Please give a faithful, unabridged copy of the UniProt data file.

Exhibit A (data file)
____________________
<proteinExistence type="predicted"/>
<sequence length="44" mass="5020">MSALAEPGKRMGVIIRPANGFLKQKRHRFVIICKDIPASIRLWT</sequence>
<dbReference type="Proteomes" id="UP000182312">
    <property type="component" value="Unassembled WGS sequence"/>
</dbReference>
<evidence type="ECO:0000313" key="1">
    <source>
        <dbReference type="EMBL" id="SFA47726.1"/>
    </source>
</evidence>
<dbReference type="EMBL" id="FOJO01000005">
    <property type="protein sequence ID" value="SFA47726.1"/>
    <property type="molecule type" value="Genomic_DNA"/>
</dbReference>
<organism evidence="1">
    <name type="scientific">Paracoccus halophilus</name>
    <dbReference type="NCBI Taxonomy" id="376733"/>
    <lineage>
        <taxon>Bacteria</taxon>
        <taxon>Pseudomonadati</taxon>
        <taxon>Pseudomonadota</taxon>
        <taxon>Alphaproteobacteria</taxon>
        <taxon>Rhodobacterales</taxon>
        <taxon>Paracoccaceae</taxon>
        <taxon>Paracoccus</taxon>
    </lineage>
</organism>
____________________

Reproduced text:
<proteinExistence type="predicted"/>
<sequence length="44" mass="5020">MSALAEPGKRMGVIIRPANGFLKQKRHRFVIICKDIPASIRLWT</sequence>
<dbReference type="Proteomes" id="UP000182312">
    <property type="component" value="Unassembled WGS sequence"/>
</dbReference>
<evidence type="ECO:0000313" key="1">
    <source>
        <dbReference type="EMBL" id="SFA47726.1"/>
    </source>
</evidence>
<dbReference type="EMBL" id="FOJO01000005">
    <property type="protein sequence ID" value="SFA47726.1"/>
    <property type="molecule type" value="Genomic_DNA"/>
</dbReference>
<organism evidence="1">
    <name type="scientific">Paracoccus halophilus</name>
    <dbReference type="NCBI Taxonomy" id="376733"/>
    <lineage>
        <taxon>Bacteria</taxon>
        <taxon>Pseudomonadati</taxon>
        <taxon>Pseudomonadota</taxon>
        <taxon>Alphaproteobacteria</taxon>
        <taxon>Rhodobacterales</taxon>
        <taxon>Paracoccaceae</taxon>
        <taxon>Paracoccus</taxon>
    </lineage>
</organism>